Teachers who wish to become critical pedagogues must also begin to question how the traditional model of education cements the teacher/ pupil power relations. Within critical pedagogy ‘the authority of the teacher is dialectical…they assume the mature authority of facilitators of student inquiry and problem posing’ (Kincheloe, 2011). Through critical pedagogy the teacher no longer acts a transmitter of knowledge but instead becomes a learner too through open and meaningful dialogue with their students (Freire, 1970; Kincheloe, 2011). Consequently, critical pedagogy is the antithesis of ‘knowledge banking’ and didactic teaching as it aims to provide opportunities for students to develop their critical consciousness through discussion and debate (Burbules and Berk, 1999; Breuing, 2011). Shor (1992, p. 17) describes critical pedagogy as an approach which, amongst other things, is ‘participatory’. ‘problem-posing’, ‘dialogic’ and ‘democratic’. This critical pedagogical approach ensures that students are not simply passive consumers of knowledge but are instead active learners. Not only does this develop students’ love of learning but also encourages them to become active democratic citizens. Hence the focus is on fostering criticality in order for students to question authority rather than simply kowtow to the whim of those in power. As Shor (1992, p. 22) argues, critical pedagogy ensures that ‘meaning and purpose are constructed mutually, not imposed from top down as orthodoxies’. Furthermore, for critical pedagogy, knowledge is not presented as universal truths but rather as a problems that need to be solved through inquiry (Freire, 1974). This negates the dogmatic imposition of pre-determined knowledge and culture. It also enables students to see themselves as knowledgeable individuals rather than ‘cultural deficits’ (Shor, 1992, p. 37). However, in order for this to occur requires teachers to adopt a pedagogical approach that situates and relates learning to students' everyday lives.

One of the main goals of teaching and learning is to provide students with opportunities to develop their own criticality and creativity. An effective way to achieve this objective is through open dialogue between the teacher (or facilitator) and students (Shor, 1992; Beuring, 2011). According to Freire, dialogue is the only way to understand and answer political questions and truly grasp the nature of one’s being. This pedagogical approach is rooted in the idea that learning should be participatory and not passive. As such, ‘critical pedagogy can offer a set of tools to help students become critical readers, researchers, and producers of the word and the world’ (Gurn, 2011, p. 151).  This is hugely important as ‘the classroom with all its limitations, remains a location of possibility’ (hooks, 1994, p. 207).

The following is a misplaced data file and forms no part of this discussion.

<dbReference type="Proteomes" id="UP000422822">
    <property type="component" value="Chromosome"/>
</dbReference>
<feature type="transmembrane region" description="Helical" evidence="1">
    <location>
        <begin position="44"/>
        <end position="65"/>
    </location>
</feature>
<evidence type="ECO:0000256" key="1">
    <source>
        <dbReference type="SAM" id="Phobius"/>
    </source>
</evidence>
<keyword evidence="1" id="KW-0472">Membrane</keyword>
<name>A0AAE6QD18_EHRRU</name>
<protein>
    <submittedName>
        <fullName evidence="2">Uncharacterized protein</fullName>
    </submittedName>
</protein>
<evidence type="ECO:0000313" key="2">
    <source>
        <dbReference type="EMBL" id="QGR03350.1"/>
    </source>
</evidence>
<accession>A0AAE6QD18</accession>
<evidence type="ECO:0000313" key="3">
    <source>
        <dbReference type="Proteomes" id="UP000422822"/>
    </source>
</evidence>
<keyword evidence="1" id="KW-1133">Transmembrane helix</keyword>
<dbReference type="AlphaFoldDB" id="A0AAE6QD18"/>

Breuing, M. (2011), ‘Problematizing Critical Pedagogy’, International Journal of Critical Pedagogy, Vol 3. No. 3, pp 2- 23.

Burbules, N. Berk, R. (1999), Critical Thinking and Critical Pedagogy: Relations, Differences, and Limits. In Popkewitz, T. and Fendler, L.(eds) Critical Theories in Education. New York: Routledge. Pp. 45 – 66.

Cho, S. (2010), ‘Politics of Critical Pedagogy and New Social Movements’, Educational Philosophy and Theory, Vol. 42, No. 3. pp. 310-325.

Deleon, A. (2006), ‘The time for action is now! Anarchist theory, critical pedagogy, and radical possibilities’. Journal for Critical Education Policy Studies, Vol. 4, No. 2, pp. 72 – 94.

Freire, P. (1970), Pedagogy of the Oppressed. New York: Herder and Herder.

Freire, P. (1974), Education for Critical Consciousness. London: Continuum.

Gurn, A. (2011), ‘Critical Pedagogy in the Classroom and the Community’, Curriculum Inquiry, Vol. 41, No. 1. pp. 143- 152.

hooks, b. (1994), Teaching to Transgress; Education as the practice of freedom. London: Routledge.

Kincheloe, J. and Weil. D. (2004), Critical Thinking and Learning: An Encyclopaedia for Parents and Teachers. Connecticut: Greenwood Press.

McLaren, P. (1998), Life in Schools: An introduction to critical pedagogy in the foundations of education. New York: Longman.

Moen, D. (2010), ‘Ethical Responsibility as Educators to Not Pretend to be ‘Objective and Value Free’: Inculcating a Critical Political Consciousness’, The Journal of Engaged Pedagogy, Vol 9, No. 1. pp. 3 – 19.

Shor, I. (1992). Empowering Education; Critical teaching for social change. Chicago: The University of Chicago Press.